As I have noted many times before, this whole green energy thing is all just so much talk until the point hits where energy shortages start to emerge or consumer prices begin to soar.
At that point, the people will notice. And then, how will the politics shift?
Will the politicians press forward with green energy — and impose energy deprivation on the people in the process? Or will they promptly back off the green energy blather, and return to the cheap and reliable fossil fuels?
Here in New York, where professing the green religion is the indispensable ticket to entry into polite society, we’re in the early phases of seeing this process play out. Out there in the hinterlands, you may be interested in the dynamics.
Our Governor Andrew Cuomo clearly thirsts to be part of polite society. Same with the members of the legislature. Thus, fealty to green orthodoxy must be regularly demonstrated.
Result: We have had one measure after another over the past several years to restrict fossil fuels and promote energy from wind and solar sources.
First came an outright ban on fracking in the state for oil and gas, imposed in 2014 despite the fact that a broad swath of upstate sits right atop the rich Marcellus shale formation.
Then came the blocking of two major pipeline enhancements across the Hudson River and New York Harbor, most recently a denial in May of this year of a water quality permit for a cross-harbor project.
Then there have been announcements of plans for multiple, massive pie-in-the-sky wind and solar projects — none of which, however, has actually begun construction.
In June the legislature passed a law (signed by the Guv) declaring that the entire state of New York will be “carbon neutral” by 2050!
But is any of this stuff real, in the sense that it will stand up when the crunch hits?
In August, the first inklings of the crunch began to hit.
As I reported on September 3, after the cross-harbor pipeline was blocked in May, the natural gas utility named National Grid, which covers Long Island (including the parts of New York City known as Brooklyn and Queens) announced that it could not accept any additional gas customers.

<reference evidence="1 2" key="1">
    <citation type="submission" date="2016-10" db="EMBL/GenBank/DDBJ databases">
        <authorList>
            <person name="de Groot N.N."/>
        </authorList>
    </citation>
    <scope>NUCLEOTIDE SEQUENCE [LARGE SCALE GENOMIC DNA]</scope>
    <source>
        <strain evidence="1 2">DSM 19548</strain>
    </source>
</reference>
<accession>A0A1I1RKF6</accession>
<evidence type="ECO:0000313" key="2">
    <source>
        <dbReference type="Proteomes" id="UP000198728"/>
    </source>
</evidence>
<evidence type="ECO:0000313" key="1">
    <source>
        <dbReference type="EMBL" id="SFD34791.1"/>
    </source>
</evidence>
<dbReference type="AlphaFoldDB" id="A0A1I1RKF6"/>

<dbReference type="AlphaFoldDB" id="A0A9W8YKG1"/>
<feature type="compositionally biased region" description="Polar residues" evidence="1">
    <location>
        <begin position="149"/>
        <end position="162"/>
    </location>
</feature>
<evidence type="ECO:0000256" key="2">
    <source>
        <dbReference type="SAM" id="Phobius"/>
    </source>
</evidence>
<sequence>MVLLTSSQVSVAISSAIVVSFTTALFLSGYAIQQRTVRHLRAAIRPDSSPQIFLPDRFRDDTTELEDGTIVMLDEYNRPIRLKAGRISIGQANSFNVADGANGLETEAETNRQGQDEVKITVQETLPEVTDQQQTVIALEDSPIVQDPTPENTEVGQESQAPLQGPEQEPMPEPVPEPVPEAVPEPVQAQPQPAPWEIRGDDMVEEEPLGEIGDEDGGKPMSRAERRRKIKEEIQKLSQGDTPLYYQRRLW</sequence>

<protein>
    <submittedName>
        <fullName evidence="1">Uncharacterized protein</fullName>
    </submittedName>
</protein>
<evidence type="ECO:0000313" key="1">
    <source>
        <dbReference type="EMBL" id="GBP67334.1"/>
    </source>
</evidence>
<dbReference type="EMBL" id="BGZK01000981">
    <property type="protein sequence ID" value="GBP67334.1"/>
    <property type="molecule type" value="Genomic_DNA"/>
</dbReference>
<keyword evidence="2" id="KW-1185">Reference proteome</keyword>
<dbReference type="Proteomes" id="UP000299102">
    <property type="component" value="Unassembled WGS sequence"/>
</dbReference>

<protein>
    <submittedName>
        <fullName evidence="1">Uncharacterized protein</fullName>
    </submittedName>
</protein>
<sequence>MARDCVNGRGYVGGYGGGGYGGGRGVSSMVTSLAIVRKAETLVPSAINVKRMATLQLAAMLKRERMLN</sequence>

By August, some 3,000 potential customers in that area had been denied service.
These included people who had just renovated a house and now found that they had no functioning heat system and others who planned to open restaurants but now found they had no functioning stove or oven.
Within days, the affected customers were all over their state legislators, and the legislators were demanding action.
In other words, we had upon us a one hundred percent self-inflicted impending crisis, about 90% of it the personal responsibility of the Governor, with maybe a 10% assist from the legislature.
So how has the Governor reacted? If the answer is not obvious to you, then you clearly will never qualify for political office.
The answer is that the Governor reacted by blaming National Grid.
On November 12 he issued a letter to the utility, claiming that it had failed to provide “adequate and reliable service,” and threatening to revoke its operating permit unless it immediately resumed acceptance of new customers in its service area.
The essential responsibility for a utility to provide adequate and reliable service is to manage the supply and demand. The very lack of supply you now point to as the reason for your denial of service to thousands of customers exhibits your failure to plan for supply needs. Your fundamental legal obligation as mandated by your certificate of operation was to plan and provide for future needs. You failed by your own admission.